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Title: Improvising a microtonal system : the creative implications of a hybrid scale calculated from the reversed fretboard structure of a standard 24-fret guitar, and the resulting xenharmonic microtonal system
Author: Nielsen, Michael
ISNI:       0000 0004 6494 4078
Awarding Body: Ulster University
Current Institution: Ulster University
Date of Award: 2017
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This practice-based research (driven by an initial improvisatory pluck on the opposite side of a fretted note, producing a microtone) focuses on the development of a new hybrid microtonal system derived from inverting the measurements of a 24-fret guitar fingerboard and superimposing them onto a normal fretboard, produced a 40-fret guitar with numerous additional microtonal intervals. This resulted in a composite scale structure consisting of a standard twelve-tone equal temperament (12-TET) system in addition to microtonal intervals of varied sizes. The structure of this fretboard produced a distinctive, performatively accessible, cluster of microtones at the beginning of the fretboard, contributing structural definition to the resultant evolving practice. The attractiveness of such an approach is that the idiomatic performance structures of the microtonal fretboard can be seen as contributing to the definition of the resulting scale’s performative potential. The research aims centre on how the interaction of 12-TET and unequal-division microtonal intervals can contribute to the development of a novel musical language (in the specific context of structured improvisations). The research also aims to explore how collaborative performance practices can contribute to the definition of this musical language. Key contexts for this work are provided by the work of a number of twentieth-century microtonalists, most notably Carillo, Hába and Partch. An exploration of Hába's bichromatic (two separate parallel chromatic structures with microtonal offsets) and ultrachromatic (integrated microtonal scales) models, alongside an awareness of various competing structural rationales within the present project's composite fretboard model, yielded the descriptive term polysystem (after a literary practice in which different competing traditions exert influences upon a text within a different tradition) in relation to the interacting 12TET and microtonal dynamics. Newly-coined terms (micro+chromatic, analogous to Haba's bichromatic, and ultramicrochromatic) are advanced as part of the analysis of the performative outcomes.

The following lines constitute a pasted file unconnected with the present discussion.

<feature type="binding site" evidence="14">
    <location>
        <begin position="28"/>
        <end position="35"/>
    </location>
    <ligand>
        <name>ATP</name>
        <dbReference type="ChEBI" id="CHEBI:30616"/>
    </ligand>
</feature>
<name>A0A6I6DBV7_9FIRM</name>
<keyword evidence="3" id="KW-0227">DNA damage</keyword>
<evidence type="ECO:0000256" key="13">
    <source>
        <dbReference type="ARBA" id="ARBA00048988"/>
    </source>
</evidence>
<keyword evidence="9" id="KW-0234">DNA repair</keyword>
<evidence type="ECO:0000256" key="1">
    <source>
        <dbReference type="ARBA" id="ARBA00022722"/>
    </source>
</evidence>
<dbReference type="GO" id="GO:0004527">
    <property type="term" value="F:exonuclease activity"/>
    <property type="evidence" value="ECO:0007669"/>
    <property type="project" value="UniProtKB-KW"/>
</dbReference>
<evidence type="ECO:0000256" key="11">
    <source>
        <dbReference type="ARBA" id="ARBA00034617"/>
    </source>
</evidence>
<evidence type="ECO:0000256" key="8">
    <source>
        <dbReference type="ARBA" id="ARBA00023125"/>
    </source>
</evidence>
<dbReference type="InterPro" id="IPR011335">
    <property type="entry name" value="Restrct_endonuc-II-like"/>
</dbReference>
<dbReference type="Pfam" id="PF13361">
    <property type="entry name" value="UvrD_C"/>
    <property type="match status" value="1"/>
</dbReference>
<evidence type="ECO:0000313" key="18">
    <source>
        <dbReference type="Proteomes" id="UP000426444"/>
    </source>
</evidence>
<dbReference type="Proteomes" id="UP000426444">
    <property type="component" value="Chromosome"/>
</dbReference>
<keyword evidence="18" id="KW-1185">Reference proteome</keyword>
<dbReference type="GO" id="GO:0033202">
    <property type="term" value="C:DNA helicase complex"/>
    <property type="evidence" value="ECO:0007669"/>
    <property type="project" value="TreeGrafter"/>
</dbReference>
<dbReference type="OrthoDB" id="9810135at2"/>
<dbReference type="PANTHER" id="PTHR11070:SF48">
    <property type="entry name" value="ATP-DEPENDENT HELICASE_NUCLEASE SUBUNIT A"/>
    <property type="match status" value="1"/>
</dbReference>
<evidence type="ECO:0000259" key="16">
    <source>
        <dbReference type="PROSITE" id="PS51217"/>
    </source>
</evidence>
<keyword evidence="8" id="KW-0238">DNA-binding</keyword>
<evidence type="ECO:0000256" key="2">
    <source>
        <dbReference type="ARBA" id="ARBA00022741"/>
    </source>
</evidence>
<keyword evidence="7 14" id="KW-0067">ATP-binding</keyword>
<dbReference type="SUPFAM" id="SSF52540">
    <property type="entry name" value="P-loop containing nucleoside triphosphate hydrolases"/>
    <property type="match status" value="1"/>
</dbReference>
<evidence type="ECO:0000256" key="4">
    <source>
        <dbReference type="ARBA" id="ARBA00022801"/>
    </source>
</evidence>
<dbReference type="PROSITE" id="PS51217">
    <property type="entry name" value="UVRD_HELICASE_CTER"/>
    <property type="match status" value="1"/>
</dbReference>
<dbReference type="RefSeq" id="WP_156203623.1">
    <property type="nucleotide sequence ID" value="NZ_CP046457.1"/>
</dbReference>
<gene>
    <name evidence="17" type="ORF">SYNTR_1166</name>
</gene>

Supervisor: Not available Sponsor: Not available
Qualification Name: Thesis (Ph.D.) Qualification Level: Doctoral
EThOS ID:  DOI: Not available